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CHAPTER 1 The Science of Biology. 1.1 What is Science?. What Science Is and Is Not. Scientific ideas are open to testing, discussion, and revision. Science as a Way of Knowing. Science is different from human endeavors because It deals only with the natural world

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what science is and is not
What Science Is and Is Not
  • Scientific ideas are open to testing, discussion, and revision.
science as a way of knowing
Science as a Way of Knowing
  • Science is different from human endeavors because
    • It deals only with the natural world
    • Data is collected in an orderly way to look for patterns and connections
    • Explanations are based on evidence, not belief
the goals of science
The Goals of Science
  • To provide natural explanations for events in the natural world.
  • Use scientific explanations to understand patterns in nature and formulate predictions.
science change and uncertainty
Science, Change, and Uncertainty
  • Nature is still a mystery because science is constantly changing.
  • Science rarely proves anything in absolute terms, so scientists aim for the best understanding of the natural world.
scientific methodology the heart of science
Scientific Methodology: The Heart of Science
  • There isn’t any single “scientific method,” but a general style of investigation called scientific methodology.
  • It involves observing, making inferences and forming hypotheses, conducting experiments, collecting and analyzing data, and drawing conclusions.
observing and asking questions
Observing and Asking Questions
  • Scientific investigations begin with observations.
  • A good scientist should be able to “Think something that nobody has thought yet, while looking at something that everybody sees.” – Arthur Schopenhauer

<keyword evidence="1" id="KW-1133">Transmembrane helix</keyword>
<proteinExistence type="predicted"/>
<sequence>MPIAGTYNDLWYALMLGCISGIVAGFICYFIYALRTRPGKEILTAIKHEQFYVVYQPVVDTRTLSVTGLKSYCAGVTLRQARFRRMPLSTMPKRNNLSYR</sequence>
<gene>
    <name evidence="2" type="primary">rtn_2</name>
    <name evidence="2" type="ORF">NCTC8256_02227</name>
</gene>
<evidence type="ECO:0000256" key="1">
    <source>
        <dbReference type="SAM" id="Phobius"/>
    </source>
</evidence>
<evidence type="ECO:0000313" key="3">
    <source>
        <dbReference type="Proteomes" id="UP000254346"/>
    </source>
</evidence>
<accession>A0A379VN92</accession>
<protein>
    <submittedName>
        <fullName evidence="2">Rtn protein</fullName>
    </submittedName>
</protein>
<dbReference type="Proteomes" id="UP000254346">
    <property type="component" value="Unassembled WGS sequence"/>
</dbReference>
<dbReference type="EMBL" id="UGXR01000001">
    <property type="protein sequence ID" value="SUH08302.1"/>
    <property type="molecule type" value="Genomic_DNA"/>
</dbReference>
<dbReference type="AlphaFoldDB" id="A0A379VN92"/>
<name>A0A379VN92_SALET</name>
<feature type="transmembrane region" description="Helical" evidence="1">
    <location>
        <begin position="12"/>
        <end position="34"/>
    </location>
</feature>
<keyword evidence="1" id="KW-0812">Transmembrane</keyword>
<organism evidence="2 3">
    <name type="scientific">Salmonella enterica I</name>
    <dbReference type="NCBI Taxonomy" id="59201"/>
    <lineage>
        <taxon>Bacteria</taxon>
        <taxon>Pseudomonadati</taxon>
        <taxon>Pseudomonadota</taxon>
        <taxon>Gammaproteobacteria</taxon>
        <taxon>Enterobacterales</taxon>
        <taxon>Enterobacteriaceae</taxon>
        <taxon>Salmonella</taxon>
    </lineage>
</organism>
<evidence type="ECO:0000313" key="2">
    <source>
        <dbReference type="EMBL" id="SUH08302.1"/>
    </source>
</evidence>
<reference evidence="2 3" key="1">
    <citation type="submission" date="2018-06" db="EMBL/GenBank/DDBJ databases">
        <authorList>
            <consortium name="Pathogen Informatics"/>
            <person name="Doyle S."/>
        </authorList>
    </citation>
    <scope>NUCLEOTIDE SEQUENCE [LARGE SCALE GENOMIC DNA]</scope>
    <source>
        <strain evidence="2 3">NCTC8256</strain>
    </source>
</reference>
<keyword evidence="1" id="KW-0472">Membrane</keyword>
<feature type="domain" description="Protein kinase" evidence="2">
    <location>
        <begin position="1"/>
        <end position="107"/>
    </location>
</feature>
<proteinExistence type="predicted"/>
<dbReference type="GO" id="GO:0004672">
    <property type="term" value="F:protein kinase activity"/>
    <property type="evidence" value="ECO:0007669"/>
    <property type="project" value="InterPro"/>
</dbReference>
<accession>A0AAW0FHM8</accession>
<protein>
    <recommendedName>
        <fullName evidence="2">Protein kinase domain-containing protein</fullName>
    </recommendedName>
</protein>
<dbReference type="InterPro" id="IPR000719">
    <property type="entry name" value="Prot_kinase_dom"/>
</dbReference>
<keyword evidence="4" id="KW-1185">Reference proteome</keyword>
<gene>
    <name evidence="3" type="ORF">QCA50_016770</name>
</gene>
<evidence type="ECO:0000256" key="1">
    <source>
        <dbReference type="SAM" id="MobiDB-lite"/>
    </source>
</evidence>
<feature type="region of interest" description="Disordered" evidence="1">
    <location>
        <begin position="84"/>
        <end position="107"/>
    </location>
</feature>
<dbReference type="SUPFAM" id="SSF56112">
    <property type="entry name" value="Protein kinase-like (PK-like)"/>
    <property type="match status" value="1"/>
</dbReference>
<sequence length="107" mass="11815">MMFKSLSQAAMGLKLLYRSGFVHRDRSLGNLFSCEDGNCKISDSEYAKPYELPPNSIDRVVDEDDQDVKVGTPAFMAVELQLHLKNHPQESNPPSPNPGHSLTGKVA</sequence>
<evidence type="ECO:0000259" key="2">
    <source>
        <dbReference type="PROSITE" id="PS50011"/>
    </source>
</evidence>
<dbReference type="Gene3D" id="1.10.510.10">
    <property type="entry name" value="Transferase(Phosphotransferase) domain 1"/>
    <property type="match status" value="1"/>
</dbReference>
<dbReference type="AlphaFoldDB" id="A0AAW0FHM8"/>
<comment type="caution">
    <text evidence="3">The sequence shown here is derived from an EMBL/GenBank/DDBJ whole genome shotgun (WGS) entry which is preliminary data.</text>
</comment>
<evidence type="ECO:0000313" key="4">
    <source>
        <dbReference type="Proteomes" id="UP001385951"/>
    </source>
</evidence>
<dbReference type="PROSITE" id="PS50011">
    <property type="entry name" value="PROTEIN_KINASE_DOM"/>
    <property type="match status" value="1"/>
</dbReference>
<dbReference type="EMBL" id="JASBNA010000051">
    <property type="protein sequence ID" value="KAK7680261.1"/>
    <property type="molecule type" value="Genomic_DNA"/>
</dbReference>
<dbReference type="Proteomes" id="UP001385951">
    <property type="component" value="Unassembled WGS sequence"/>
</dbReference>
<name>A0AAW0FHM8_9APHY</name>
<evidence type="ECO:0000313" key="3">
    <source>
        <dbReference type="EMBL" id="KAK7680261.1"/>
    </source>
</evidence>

inferring and forming a hypothesis
Inferring and Forming a Hypothesis
  • After posing questions, scientists use observations to make inferences.
  • Inference combined with creative imagination can help to form a hypothesis.
designing controlled experiments
Designing Controlled Experiments
  • Hypotheses should be tested in controlled experiments.
  • You need controlling variables to determine what is responsible for any changes that occur.
  • Scientists use multiple control and experimental groups so they can replicate the experiment.
collecting and analyzing data
Collecting and Analyzing Data
  • Quantitative Data – numbers obtained by counting or measuring
  • Qualitative Data – descriptions that can not be counted
  • To avoid error use a larger sample size. The larger the sample size, the more reliable the data is.
drawing conclusions
Drawing Conclusions
  • Use experimental data to support, refute, or revise the hypothesis.
  • If the hypothesis is not fully supported, you can reevaluate and design a new experiment.
when experiments are not possible
When Experiments Are Not Possible
  • Some hypotheses can be tested by observation.
  • Some experiments are not possible because of ethics.

Weather Patterns

exploration and discovery where ideas come from
Exploration and Discovery: Where Ideas Come From
  • Observations may be inspired by scientific attitudes, practical problems, and new technology
scientific attitudes
Scientific Attitudes
  • Curiosity, skepticism, open-mindedness, and creativity help scientists generate new ideas
  • Skeptics question existing ideas and hypotheses
practical problems
Practical Problems
  • Practical questions and issues inspire scientific questions, hypotheses, and experiments
the role of technology
The Role of Technology
  • Scientific discoveries may lead to new technologies, which enable scientists to ask new questions or to gather data in different ways
communicating results reviewing and sharing ideas
Communicating Results: Reviewing and Sharing Ideas
  • Communication and sharing of ideas are vital to modern science
peer review
Peer Review
  • Scientists publish articles, which contain details about experimental conditions, controls, data, analysis, and conclusions
  • These articles have been peer-reviewed by anonymous, independent experts, and allow researchers to share ideas and to test and evaluate each other’s work
sharing knowledge and new ideas
Sharing Knowledge and New Ideas
  • New scientific finding spark new questions
  • Each new questions leads to new hypotheses and new experiments
scientific theories
Scientific Theories
  • The word theory applies to a well-tested explanation that unifies a broad range of observations and hypotheses and that enables scientists to make accurate predictions about new situations
  • No theory is considered absolute truth
science and society
Science and Society
  • Certain questions can’t be answered by science alone.
  • They involve the society in which we live, our economy, and our laws and moral principles.

Testing Mussels for Toxins

science ethics ad morality
Science, Ethics, ad Morality